Rachel Bermingham, studying at the University of Tübingen, Germany
In my opinion, the ultimate European experience is best described by ABBA: ‘Money, Money, Money’. I suggest even listening to it while you read this (both because it’s relevant and is just a great song).
Studying abroad costs money… quite a lot in fact. But it’s also very manageable.
FUN-ding (Funding your fun!)
The EU Erasmus+ grant - this is fantastic! I get €220 a month from the European Union to fund my life here. As I’m in Germany the monthly €220 is calculated in accordance with the cost of living here. European countries such as France, England, Italy receive slightly more (€280) due to the higher cost of living. A bottle of beer in a bar here costs about €2.50-€3 compared to around €4.50 in Ireland so it’s all relative.
Maynooth University, where my full-time course is, made this whole process much easier for me. They apply for the grants on our behalf once we submit a certificate of arrival, signed by our host university. There’s also a signed learning agreement. Which just tells your home uni what you’re going to study, essentially reassuring them that you’ll do some work at least...
My university decided to give my grant in 3 instalments, rather than on a monthly basis. This made for a few lean weeks of noodles in the run up to December, but a lot of happy faces the morning that our bank accounts took a dramatic leap upwards. This nicely coincided with the German Christmas markets opening, enjoyed best when you have money to spend!
Look into scholarships for studying abroad.
In particular with Germany, the DAAD (German Academic Exchange Service) offer scholarships. A whole list in fact...
It’s definitely worth noting that Masters programmes here cost either very little or are free. If you haven’t had the chance to study abroad as part of your undergraduate degree, a Masters is always an option.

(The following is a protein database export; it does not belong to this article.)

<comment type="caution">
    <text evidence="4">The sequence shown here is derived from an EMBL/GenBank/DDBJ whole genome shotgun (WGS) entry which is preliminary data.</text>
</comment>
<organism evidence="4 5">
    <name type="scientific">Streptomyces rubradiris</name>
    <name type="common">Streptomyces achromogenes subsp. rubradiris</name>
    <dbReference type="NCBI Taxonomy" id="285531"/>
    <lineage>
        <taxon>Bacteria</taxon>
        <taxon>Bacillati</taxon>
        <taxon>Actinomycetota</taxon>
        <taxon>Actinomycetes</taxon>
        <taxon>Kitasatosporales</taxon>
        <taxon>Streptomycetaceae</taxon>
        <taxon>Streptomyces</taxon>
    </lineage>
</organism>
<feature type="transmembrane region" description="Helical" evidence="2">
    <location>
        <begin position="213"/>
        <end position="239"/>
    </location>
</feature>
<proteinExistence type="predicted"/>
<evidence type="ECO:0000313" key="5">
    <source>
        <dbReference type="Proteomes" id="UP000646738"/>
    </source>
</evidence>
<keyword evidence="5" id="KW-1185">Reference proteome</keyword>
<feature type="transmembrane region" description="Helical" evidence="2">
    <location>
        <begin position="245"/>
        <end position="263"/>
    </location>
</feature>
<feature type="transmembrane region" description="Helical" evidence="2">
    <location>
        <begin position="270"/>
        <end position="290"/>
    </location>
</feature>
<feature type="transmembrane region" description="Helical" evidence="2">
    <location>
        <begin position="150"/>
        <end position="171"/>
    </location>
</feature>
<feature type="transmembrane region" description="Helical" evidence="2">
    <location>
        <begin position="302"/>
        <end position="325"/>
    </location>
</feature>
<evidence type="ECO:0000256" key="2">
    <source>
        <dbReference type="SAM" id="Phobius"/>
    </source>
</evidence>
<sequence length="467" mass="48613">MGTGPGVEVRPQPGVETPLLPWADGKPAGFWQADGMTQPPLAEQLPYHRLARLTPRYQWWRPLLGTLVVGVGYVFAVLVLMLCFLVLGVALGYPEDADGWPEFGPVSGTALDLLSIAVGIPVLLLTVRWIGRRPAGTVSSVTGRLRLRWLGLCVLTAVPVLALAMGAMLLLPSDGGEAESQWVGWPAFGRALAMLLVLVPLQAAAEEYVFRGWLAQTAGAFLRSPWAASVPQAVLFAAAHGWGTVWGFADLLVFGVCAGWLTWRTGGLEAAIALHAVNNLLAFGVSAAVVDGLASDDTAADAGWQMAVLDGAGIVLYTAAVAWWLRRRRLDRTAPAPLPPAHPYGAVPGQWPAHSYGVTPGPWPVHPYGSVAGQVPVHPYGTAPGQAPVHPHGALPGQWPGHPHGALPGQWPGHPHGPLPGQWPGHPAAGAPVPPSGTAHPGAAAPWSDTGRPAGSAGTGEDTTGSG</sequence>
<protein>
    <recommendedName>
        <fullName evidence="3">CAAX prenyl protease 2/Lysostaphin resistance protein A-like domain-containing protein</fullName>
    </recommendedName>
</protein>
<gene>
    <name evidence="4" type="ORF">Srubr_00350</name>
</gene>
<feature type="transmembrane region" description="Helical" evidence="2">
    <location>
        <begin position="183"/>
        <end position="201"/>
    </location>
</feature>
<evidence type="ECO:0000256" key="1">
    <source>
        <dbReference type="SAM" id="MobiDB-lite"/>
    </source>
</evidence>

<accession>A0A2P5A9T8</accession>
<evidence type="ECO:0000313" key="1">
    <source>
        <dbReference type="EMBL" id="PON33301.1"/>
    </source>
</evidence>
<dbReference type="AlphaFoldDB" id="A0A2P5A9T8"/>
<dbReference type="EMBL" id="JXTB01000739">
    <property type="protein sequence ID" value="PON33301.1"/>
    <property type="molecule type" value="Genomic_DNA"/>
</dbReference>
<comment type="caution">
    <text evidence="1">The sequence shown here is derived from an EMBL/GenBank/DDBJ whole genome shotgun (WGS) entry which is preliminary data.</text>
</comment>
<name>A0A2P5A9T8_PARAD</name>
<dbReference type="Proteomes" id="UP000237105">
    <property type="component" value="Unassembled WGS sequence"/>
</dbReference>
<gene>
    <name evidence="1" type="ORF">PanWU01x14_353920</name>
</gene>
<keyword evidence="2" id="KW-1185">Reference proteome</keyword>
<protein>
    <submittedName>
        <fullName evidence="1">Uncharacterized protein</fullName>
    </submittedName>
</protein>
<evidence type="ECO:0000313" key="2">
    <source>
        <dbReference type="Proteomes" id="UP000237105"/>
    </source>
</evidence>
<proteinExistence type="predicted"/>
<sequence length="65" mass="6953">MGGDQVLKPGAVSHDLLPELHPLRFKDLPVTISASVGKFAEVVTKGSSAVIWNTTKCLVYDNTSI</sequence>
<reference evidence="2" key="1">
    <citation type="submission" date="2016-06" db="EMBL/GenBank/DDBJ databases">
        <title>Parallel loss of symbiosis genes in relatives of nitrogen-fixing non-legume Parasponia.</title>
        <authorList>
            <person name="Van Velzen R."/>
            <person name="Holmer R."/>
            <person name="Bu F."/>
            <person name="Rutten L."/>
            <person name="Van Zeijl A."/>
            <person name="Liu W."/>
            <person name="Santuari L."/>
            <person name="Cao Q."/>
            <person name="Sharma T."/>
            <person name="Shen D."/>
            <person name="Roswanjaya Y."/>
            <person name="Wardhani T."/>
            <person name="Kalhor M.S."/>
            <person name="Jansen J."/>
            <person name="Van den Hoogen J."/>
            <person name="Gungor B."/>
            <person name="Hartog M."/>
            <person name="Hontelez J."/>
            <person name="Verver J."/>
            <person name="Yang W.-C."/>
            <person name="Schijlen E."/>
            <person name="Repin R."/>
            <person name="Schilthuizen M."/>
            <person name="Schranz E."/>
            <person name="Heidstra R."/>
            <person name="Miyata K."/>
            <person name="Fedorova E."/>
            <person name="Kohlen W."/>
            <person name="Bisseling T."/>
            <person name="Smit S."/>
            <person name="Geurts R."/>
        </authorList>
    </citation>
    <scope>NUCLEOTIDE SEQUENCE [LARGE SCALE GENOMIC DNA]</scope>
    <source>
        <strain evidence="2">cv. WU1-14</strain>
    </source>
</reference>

Banking on it
Most places here don’t accept card as a form of payment, even the fanciest of restaurants.
Everything is paid for in cash, so either set up a German bank account or at least inform your home bank before leaving. The last thing you want is your card getting swallowed at an ATM because your bank suspects it’s been stolen.
I had to set up a German bank account here for dealing with rent. It’s possible to just put all of your money in that account and operate from that with a debit card. However, before deciding on a bank, take a stroll around the town and see how many you spot. In Tübingen, you are almost never more than about 300 metres from a ‘Kreissparkasse’ bank but there is only one ‘Deutsche Bank’ so choose carefully. It can cost up to €4 to withdraw money from a competitor's ATM.
There’s a lot of big expenses at the start like student levy, transport tickets and getting things for your apartment, so it’s wise to have some money saved up before you go.
Once you decide to study abroad, getting some form of part-time job can be really helpful.
Keep your Netflix subscription. Believe me, when you’re staying in trying to save money before your grant comes in, you’ll be very thankful you spent that €10 a month!
Check websites to sign up for student discounts. There are different offers in different countries so it’s really worth checking out, for example German students can get Spotify Premium for 50% less than normal!
Sign up with Wise to move your money to your new overseas bank account - you'll save a fortune.
In Germany at least, funding is all very manageable. However if you do find yourself struggling just before your next loan installment is due, you can always spend your last €3 on a glass of Glühwein to forget your troubles.
Rachel is on her year abroad at the University of Tübingen, studying Media & German. Twitter & Instagram: Rach_Bermingham
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